Another contention presented by DOE, advanced in its reply brief and at oral argument, is that ADPs may have access to "national security information from the Federal Emergency Management Agency about national emergency education plans in the event of a nuclear or large-scale military conflict or similar national emergency." Reply at 7-8. This assertion, and therefore the strength of DOE's interest, is difficult to assess, because defendant nowhere delineates the extent to which this material is disseminated within the agency. Moreover, this "national emergency" interest is not mentioned in the Plan, see Pls. Ex. G at x, nor is it discussed in the job descriptions of the employees who are subject to testing. Pls. Exs. H-M. DOE has painted a wide swath on the canvas of confidentiality. As a result, there is no way to know how many of the 88 ADPs would come into contact with the FEMA information and to discern whether this category has been defined "more broadly than necessary." Von Raab, 109 S. Ct. at 1397.

  The Court finds that defendant has failed to demonstrate a compelling interest in subjecting the 88 ADPs to random urinalysis testing. *fn24" DOE is free, of course, to fashion a concrete agency policy with specific criteria, subject to court review. But, until and unless this occurs, DOE may not, consistent with the Fourth Amendment, implement testing of these employees on the present record. It will therefore be enjoined from ADP urinalysis testing.

  VII. Reasonable Suspicion Testing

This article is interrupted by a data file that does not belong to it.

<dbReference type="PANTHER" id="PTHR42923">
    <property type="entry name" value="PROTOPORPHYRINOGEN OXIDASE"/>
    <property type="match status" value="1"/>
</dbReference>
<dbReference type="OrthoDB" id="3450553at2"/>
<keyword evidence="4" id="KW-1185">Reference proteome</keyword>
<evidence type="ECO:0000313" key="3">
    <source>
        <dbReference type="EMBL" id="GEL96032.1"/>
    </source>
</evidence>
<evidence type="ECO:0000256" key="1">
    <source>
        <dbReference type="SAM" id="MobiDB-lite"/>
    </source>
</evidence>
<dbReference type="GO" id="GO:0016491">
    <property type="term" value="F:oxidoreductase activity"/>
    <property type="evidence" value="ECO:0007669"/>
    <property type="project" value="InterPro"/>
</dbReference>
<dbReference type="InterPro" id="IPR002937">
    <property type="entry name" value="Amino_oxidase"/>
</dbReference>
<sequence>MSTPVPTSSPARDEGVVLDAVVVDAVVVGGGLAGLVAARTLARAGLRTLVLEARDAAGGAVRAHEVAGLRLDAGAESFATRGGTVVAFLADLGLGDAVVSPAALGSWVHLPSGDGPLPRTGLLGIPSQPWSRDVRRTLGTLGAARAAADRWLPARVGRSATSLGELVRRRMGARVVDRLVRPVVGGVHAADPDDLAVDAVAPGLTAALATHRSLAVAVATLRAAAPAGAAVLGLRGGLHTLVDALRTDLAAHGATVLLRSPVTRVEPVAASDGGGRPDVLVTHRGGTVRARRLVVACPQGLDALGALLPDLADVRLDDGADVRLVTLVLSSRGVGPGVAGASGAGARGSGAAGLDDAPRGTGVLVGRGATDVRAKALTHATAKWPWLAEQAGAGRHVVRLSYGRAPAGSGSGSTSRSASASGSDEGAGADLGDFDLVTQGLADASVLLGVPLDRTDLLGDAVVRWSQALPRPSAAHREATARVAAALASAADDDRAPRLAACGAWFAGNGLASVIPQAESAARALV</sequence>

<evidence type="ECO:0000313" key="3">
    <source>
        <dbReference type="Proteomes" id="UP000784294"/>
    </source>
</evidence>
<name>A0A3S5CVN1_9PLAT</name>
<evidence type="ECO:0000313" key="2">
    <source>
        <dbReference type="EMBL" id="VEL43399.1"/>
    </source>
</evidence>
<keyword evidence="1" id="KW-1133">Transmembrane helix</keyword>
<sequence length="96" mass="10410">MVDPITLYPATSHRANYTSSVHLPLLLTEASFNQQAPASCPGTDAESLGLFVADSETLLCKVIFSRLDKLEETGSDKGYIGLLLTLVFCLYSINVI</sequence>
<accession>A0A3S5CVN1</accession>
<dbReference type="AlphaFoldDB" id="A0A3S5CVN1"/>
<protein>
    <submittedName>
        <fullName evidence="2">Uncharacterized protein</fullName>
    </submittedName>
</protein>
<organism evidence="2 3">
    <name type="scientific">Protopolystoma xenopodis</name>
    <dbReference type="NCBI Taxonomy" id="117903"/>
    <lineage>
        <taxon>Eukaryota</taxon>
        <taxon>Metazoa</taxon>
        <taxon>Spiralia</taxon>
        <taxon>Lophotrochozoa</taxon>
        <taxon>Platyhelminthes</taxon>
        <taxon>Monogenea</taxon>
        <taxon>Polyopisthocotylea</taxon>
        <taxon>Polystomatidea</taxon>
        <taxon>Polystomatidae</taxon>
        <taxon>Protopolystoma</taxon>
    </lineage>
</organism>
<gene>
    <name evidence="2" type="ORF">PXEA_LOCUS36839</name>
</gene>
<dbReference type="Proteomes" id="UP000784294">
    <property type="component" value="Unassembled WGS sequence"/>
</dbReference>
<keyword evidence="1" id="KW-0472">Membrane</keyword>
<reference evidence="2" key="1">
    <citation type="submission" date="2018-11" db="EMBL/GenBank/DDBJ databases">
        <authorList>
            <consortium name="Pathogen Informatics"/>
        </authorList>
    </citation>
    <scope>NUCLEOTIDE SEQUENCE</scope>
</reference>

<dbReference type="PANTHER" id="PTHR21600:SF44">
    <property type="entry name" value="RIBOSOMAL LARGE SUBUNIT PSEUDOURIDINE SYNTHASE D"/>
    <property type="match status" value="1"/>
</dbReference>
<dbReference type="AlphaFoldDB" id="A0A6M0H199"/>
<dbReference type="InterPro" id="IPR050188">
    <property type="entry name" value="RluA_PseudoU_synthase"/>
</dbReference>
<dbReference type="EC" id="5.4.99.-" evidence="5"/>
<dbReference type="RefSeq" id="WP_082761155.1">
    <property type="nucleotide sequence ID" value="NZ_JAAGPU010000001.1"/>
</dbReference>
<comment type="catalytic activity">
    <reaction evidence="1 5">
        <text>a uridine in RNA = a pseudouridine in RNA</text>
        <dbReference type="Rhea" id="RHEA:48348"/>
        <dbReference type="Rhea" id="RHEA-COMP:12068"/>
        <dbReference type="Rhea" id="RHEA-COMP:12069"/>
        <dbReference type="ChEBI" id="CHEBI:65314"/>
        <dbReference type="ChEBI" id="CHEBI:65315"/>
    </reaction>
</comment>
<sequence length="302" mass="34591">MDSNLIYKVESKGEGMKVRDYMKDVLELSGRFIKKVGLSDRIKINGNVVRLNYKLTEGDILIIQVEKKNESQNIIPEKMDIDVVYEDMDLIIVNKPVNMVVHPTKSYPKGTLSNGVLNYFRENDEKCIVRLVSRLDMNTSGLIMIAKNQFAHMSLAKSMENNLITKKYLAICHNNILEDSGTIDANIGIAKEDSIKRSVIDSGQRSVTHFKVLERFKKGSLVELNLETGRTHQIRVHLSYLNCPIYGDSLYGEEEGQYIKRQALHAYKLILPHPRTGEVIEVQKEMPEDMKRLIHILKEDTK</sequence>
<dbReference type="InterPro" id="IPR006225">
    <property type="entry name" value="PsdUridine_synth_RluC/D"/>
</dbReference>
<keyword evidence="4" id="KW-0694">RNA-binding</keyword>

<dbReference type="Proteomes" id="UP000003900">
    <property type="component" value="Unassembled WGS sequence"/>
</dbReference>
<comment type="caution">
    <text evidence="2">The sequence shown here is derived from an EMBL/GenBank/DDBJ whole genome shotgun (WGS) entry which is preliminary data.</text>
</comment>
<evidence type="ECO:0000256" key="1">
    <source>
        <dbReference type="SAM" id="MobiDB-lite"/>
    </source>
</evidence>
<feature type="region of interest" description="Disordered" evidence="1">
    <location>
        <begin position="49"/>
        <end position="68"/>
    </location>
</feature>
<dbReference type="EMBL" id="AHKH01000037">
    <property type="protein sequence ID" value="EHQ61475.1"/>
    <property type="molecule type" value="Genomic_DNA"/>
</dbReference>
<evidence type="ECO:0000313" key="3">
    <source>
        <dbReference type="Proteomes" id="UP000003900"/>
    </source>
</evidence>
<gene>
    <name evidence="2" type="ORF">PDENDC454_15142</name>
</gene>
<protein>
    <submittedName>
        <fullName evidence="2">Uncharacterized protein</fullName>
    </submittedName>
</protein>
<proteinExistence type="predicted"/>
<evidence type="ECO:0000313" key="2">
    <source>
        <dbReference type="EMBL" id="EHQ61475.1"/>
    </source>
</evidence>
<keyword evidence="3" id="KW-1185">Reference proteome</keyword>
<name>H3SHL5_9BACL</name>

Judges of this Court have consistently held that reasonable suspicion testing does not transgress the Fourth Amendment. See NTEU v. Lyng, 706 F. Supp. 934, 948-50 (D.D.C. 1988) (Flannery); Bangert v. Hodel, 705 F. Supp. 643, 650-51 (D.D.C. 1989) (Greene); Hartness, slip op. at 16 (Oberdorfer); Watkins, slip op. at 11-12 (Pratt). AFGE does not directly challenge these decisions, but rather argues that each only approved reasonable suspicion testing with the proviso that the supervisor must have individualized suspicion that an employee is impaired while on duty. Motion at 45-46. Harmon made clear, however, that the Supreme Court dispensed with the requirement of individualized suspicion. Slip op. at 6. *fn25" Moreover, Skinner stated that "even if urine test results disclosed nothing more specific than the recent use of controlled substances by a covered employee, this information would provide the basis for further investigative work designed to determine whether the employee used drugs at the relevant times." 109 S. Ct. at 1421. AFGE's contention is also foreclosed by the recent decision in Jones v. Jenkins, 878 F.2d 1476 (D.C. Cir. 1989). In Jones, a case involving urinalysis testing of bus drivers in the District of Columbia school system, the court had originally stated, inter alia, that testing could be justified in the future only if it could detect whether an employee was under the influence of drugs while on duty. 833 F.2d 335, 340-41 (D.C. Cir. 1987). A petition for certiorari was filed in the Supreme Court, which vacated and remanded for further consideration in light of Von Raab and Skinner. 109 S. Ct. 1633. On remand, the court of appeals deleted its previous restriction, noted that the District of Columbia's testing was permissible under a "deterrence" rationale," and cited language from Skinner to that effect. Jones therefore provides an additional reason why AFGE's request for imposition of an "individualized suspicion of on-duty impairment" proviso must be rejected.